On the basis of the alarming reports and the evolution of a vision for high-quality health care systems, the movement for quality improvement in health care has grown stronger. The goal is to do the right thing for every
Better patient (population) outco™0
Everyone professional development
' Better system performance
Figure 1 The aims of improvement need to be linked and to involve everyone. Source: Adapted from Ref. 9.
patient, every time. Theories, concepts, models, methods, and tools have been developed and adapted to suit health care needs. Many good examples to learn from have emerged, along with advice on how to use these methods and tools in everyday clinical practice (4,11-13). Much of the knowledge is generic and can be adjusted and adapted to many different care situations. If we, as caregivers in adolescent rheumatology, want to fulfill our goal of offering the best possible care and support for the young people and families we serve, every day to every patient, we need to embrace the idea that we have two jobs when we come to work every day: to do our job and to improve it (Table 1) (9). Quality is inherent in every moment in everyone's actions in health care and can not be delegated to a special office or to "quality people." However, in order to fulfill both our jobs we need not only
Table 1 Questions for Reflecting About Your Current Rheumatology Practice
Discuss the proposed aims of high-quality care and how they apply to your workplace:
How does your workplace live up to "no needless care" delivery standard? Are procedures as pain free as they could be? How can you know? Are there waits for appointments with a pediatrician? For intra-articular steroid injections? How can you know?
Does the teenager always know where to turn or is there a sense of helplessness? How can you know?
Is the care safe and reliable? For example; are eye examinations timely according to guidelines? Are blood counts timely for patients on cytotoxic drugs according to recommendations? How can you know?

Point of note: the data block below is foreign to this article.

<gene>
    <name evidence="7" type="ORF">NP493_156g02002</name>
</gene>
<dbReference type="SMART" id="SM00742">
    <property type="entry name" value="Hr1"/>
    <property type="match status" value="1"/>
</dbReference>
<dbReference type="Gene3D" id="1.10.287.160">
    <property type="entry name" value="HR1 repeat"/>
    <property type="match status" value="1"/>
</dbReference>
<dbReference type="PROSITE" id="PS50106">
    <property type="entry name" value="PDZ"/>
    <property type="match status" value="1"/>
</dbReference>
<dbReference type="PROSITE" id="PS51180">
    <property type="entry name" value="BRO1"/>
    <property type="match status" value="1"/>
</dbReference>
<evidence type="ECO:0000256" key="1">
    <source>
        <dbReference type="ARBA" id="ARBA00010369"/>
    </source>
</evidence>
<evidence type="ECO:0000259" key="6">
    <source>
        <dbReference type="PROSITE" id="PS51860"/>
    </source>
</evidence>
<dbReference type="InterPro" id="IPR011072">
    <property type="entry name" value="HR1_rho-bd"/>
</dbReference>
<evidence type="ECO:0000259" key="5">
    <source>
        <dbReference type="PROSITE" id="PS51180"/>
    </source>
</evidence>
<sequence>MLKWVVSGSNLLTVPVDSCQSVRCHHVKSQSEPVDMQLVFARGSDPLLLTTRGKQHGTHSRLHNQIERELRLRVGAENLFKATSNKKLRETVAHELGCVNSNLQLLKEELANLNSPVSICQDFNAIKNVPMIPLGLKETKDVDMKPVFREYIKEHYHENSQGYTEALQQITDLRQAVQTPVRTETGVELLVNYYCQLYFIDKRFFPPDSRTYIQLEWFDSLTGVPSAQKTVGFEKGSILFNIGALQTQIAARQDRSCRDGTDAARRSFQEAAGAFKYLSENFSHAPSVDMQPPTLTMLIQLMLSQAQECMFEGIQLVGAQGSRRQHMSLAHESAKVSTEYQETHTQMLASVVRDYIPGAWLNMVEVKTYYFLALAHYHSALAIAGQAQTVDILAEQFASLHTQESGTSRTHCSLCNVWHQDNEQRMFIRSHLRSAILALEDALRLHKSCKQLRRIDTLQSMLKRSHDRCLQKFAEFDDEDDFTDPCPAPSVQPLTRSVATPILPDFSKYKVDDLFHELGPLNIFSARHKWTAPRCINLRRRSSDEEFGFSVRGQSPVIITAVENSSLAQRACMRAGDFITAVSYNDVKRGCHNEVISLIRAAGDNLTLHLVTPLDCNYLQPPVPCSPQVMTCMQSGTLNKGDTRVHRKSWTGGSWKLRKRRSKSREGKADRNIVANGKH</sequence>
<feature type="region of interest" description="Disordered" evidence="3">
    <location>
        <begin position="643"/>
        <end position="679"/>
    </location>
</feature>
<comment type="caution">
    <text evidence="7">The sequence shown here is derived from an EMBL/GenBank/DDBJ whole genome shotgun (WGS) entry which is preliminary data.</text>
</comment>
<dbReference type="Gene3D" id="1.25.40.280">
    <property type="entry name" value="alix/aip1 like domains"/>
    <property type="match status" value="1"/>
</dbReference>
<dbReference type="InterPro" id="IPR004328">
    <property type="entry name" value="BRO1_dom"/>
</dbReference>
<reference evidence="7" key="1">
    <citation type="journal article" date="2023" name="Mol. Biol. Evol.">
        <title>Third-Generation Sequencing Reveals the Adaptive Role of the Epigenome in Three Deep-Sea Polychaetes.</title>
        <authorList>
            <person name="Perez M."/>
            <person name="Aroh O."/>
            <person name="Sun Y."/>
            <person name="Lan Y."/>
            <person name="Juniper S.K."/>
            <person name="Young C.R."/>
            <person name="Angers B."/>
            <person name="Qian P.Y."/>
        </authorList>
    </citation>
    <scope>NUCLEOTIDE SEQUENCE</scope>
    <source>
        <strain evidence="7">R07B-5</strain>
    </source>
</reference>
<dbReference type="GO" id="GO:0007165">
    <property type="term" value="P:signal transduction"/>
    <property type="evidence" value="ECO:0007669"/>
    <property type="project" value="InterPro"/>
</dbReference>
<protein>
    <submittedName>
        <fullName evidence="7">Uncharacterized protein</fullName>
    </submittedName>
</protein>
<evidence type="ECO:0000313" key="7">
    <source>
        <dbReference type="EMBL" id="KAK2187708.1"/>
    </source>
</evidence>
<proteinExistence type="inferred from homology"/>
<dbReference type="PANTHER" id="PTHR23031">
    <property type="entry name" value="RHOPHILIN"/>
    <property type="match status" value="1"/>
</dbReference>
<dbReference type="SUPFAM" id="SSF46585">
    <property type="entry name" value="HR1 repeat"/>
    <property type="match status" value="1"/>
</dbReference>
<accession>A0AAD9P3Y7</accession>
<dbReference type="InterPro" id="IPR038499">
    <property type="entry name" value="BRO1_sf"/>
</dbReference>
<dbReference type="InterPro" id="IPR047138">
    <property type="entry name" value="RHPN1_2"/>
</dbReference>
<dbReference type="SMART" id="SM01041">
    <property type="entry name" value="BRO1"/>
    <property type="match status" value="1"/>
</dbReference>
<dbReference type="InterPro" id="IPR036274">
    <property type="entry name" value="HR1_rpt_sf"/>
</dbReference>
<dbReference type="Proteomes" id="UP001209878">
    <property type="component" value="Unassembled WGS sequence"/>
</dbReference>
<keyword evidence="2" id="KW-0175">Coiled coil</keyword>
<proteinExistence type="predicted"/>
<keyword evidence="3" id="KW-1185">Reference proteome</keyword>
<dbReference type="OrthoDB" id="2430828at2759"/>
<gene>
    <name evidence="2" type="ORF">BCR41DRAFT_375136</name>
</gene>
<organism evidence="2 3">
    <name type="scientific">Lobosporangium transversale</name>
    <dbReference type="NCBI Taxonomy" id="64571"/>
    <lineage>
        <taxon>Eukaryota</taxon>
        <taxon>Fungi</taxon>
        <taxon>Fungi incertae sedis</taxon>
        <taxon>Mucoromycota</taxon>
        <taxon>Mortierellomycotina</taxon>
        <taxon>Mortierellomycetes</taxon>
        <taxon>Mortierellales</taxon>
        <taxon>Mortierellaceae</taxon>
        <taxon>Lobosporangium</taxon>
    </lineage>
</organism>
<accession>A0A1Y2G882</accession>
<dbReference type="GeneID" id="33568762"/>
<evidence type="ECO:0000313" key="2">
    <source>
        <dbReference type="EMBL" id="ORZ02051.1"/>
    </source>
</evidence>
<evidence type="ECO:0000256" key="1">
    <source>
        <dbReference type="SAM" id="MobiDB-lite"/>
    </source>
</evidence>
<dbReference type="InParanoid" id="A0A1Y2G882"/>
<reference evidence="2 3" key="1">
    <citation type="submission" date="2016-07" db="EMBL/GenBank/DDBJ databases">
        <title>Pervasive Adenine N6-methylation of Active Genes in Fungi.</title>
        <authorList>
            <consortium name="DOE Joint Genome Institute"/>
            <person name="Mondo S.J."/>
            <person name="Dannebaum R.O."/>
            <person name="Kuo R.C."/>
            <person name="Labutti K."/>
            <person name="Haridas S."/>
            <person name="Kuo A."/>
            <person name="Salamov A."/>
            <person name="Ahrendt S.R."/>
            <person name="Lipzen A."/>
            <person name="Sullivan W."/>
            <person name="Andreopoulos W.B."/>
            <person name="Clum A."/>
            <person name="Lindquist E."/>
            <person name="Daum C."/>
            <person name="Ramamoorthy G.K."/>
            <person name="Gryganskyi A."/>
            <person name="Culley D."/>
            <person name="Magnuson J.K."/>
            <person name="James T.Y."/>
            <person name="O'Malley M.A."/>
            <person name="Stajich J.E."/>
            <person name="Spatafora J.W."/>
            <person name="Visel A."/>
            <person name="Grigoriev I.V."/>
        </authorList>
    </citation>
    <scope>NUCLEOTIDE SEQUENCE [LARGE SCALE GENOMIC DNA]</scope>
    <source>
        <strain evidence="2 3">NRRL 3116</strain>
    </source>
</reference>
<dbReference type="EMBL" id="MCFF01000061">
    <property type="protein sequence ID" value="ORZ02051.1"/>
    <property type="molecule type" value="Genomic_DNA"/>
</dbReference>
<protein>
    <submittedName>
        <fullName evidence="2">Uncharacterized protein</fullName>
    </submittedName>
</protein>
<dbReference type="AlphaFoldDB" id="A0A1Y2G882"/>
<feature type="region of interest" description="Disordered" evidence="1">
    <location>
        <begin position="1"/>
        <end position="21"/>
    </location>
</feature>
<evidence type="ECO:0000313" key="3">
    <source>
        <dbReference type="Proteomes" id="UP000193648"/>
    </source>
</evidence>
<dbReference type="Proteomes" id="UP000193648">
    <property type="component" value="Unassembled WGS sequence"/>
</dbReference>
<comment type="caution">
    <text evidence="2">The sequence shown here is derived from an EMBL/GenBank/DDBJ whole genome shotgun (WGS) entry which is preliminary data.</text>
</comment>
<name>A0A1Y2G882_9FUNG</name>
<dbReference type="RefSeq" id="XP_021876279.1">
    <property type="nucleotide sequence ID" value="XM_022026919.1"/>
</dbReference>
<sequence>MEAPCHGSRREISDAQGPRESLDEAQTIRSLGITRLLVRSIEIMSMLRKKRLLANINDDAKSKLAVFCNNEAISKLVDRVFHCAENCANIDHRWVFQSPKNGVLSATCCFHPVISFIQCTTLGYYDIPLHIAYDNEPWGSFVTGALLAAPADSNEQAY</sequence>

Is access equal when needed? Are services and outcomes equal for patients from different social backgrounds? How can you know? If, after you have reviewed these questions, you discover you do not know enough about the performance and outcomes of patients or our system of care delivery, what might you do to improve the current state? How might you "find" the answers to these questions?
to keep up with the evidence-based subject matter but we also need a new set of knowledge and skills, "the knowledge of improvement," which is usually not included in the basic training of health care professionals (Fig. 2) (14). The professional knowledge, here defined as knowledge of subject, discipline and values including ethical considerations needs to be combined with the second block of knowledge to create maximum value for our patients. This second block was described by Deming (15) as the knowledge of improvement and includes knowledge of system, variation, psychology, and theory of change. These knowledge domains will be further explored below and later put into improvement in the context where care is provided, or the "clinical microsystem" addressed in this book—the adolescent rheumatology clinic.
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